METRO: Migrating to the cloud to better serve customer needs

About METRO

Founded in Germany in 1964, METRO is a B2B wholesaler with annual revenues of €36.5 billion. The company also includes subsidiaries METRONOM and Hospitality Digital. METRONOM, the company’s tech unit, focuses on modernizing the food industry, with more than 2,000 employees in eight locations. Launched in 2015, Hospitality Digital expedites digitization in the hospitality industry.

Industries: Retail & Consumer Goods
Location: Germany

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About freiheit.com technologies GmbH

Based in Hamburg and Lisbon, freiheit.com technologies GmbH is one of Germany's internet pioneers, building large-scale digital business software platforms since 1999 for the who's who of German and European businesses and industries.

German wholesaler METRO is leading digital transformation in the hotel, restaurant, and catering industry not only through its own move to the cloud, but also by making digital solutions available to its customers.

Google Cloud results

  • Reduced instability of ecommerce platform by up to 80%
  • Reduced infrastructure costs by 30-50% after a simple lift-and-shift migration

Cuts infrastructure costs by more than 30%

Variety is the spice of life

Dusseldorf-based METRO is one of the largest B2B wholesalers in the world, serving some 16 million hotel, restaurant, and catering (HoReCa) industry customers distributed across 34 countries. METRO owes its size and breadth to a long period of organic growth. Like any growing business, METRO has needed agility and flexibility in order to take advantage of opportunities to connect with new customers and build new capabilities as the industry shifts and changes.

Flexibility is especially important when working with HoReCa because the needs of organizations in this industry can vary wildly between businesses—picture the differences in restaurant menus between a coastal city and a small inland town. And a single business can have dramatic differences in its seasonal demands—imagine what a catering company serves at a wedding in January and how that compares to a wedding in July.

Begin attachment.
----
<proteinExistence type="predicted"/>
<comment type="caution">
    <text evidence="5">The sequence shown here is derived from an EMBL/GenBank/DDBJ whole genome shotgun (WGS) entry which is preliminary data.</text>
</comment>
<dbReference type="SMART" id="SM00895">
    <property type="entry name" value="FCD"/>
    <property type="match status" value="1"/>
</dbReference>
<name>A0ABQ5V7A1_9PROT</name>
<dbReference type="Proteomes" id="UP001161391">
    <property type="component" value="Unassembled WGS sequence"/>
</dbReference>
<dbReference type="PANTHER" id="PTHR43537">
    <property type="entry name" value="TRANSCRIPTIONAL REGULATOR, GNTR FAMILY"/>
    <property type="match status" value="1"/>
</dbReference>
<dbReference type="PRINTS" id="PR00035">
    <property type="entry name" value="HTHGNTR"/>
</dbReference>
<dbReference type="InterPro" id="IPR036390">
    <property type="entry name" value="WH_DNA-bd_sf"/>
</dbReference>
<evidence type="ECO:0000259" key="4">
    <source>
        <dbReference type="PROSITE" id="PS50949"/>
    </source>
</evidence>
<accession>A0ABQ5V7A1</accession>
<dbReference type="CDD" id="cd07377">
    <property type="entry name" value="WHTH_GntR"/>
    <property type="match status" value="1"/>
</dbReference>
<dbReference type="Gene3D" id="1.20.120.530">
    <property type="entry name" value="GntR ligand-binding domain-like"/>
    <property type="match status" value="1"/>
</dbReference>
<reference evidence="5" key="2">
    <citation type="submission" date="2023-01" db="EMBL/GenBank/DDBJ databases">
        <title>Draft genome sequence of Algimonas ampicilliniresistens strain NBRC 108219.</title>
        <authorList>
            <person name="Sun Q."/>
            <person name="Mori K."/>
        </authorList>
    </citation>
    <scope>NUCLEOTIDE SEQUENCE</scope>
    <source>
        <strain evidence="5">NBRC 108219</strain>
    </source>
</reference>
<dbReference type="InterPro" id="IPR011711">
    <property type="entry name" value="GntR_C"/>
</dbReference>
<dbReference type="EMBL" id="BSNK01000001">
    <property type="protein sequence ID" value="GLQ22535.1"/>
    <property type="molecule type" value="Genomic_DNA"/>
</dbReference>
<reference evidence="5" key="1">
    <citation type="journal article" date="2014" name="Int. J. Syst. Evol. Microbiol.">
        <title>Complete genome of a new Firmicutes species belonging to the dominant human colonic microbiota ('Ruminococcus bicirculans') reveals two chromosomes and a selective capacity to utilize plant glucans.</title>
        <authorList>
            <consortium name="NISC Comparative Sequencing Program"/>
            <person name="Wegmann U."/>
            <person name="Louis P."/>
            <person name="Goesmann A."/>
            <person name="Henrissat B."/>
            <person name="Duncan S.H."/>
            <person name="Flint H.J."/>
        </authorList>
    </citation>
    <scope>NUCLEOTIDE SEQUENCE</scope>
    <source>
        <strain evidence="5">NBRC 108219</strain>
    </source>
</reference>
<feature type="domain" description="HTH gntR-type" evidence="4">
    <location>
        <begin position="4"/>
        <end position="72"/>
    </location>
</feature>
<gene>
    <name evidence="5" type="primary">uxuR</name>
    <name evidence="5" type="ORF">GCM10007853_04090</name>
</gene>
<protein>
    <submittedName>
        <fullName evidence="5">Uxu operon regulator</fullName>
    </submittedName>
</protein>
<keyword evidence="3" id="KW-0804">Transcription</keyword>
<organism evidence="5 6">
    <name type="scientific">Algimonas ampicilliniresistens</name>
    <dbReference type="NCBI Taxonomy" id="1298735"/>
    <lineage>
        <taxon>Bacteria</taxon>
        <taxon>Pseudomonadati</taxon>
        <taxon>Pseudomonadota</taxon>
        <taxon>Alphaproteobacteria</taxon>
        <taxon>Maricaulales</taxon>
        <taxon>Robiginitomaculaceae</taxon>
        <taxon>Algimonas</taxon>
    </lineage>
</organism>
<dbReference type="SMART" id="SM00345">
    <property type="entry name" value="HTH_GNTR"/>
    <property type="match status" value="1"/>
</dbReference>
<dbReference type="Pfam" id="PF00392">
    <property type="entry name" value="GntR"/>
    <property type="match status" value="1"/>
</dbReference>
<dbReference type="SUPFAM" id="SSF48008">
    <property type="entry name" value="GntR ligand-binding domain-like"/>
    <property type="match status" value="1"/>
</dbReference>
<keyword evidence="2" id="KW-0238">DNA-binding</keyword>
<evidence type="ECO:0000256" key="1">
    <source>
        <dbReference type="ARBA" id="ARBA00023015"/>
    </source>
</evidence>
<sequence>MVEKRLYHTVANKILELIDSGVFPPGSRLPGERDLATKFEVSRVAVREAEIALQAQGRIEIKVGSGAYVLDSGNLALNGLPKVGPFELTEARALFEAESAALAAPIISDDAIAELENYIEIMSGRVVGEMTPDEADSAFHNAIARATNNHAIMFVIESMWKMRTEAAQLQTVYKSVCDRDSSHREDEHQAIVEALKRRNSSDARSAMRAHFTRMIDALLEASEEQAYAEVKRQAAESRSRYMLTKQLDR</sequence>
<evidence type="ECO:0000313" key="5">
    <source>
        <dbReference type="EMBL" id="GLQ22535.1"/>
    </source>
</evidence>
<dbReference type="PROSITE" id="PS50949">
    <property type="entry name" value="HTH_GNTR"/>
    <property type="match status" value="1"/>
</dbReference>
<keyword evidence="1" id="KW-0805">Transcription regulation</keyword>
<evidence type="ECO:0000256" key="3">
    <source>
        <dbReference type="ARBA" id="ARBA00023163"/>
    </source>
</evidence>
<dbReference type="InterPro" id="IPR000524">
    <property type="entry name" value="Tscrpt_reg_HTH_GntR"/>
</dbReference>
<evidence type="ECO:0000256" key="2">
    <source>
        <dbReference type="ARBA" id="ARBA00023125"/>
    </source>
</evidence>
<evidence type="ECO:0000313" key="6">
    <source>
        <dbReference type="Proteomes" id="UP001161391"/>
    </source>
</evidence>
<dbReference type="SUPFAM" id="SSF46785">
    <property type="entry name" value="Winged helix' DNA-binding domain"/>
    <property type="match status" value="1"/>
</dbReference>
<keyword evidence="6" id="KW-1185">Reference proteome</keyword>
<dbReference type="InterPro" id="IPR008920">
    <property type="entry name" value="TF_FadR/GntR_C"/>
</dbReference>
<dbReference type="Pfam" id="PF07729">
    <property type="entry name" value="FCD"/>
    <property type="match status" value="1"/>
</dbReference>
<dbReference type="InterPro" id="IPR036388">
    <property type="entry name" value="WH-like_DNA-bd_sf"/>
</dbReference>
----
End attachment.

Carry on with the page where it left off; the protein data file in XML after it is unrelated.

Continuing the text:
Working with such a diverse range of businesses, METRO’s leadership knew the company couldn’t be successful with a one-size-fits-all approach to its relationship with its customers. Instead, METRO needed to build something personalized. The company needed to be able to predict its customers’ needs, not just at the industry level, not just at the regional level, but for each individual business. To do that, METRO needed data.

“Instead of 10 VMs rebooting every week, we rarely have to deal with one. Outages and periods of instability are down by up to 80 percent, and there have been no major incidents whatsoever since we made the migration.”

Dr. Werner Rath, Unit Owner of IT Operations at METRONOM

Scalability that supports data complexity

Getting data from HoReCa customers isn’t always easy. Dr. Werner Rath, Unit Owner of IT Operations at METRONOM, METRO’s tech subsidiary, explains, “The industries we supply tend to have fixed ways of working. Until recently, orders were still often made by telephone, or even fax. When that started to change, we decided to fully embrace digitization, with a close focus on our customers and their needs.” METRO’s membership-based business model made it possible for the company to collect individualized data about what each customer purchased, when, and in what quantities. METRO also examined other data sources, like local weather patterns, that could influence the purchases made by the customers of METRO’s customers.

To make use of this data, METRO initially invested in an on-premises data center with hardware and software specialized for machine learning (ML). Unfortunately, the company ran into challenges. “As we moved to more advanced ML techniques, we quickly reached the limitations of a hardly scalable environment,” says Dr. Ehler Lange, who is responsible for data science at METRONOM. To improve scalability, METRO moved the data lake to the cloud. Google Cloud, with its managed services and well-developed ML offerings, seemed like a natural fit.

“With a lift-and-shift migration, we reduced infrastructure costs by 30–50 percent,” says Dr. Rath. “Instead of 10 VMs rebooting every week, we rarely have to deal with one. Outages and periods of instability are down by up to 80 percent, and there have been no major incidents whatsoever since we made the migration.”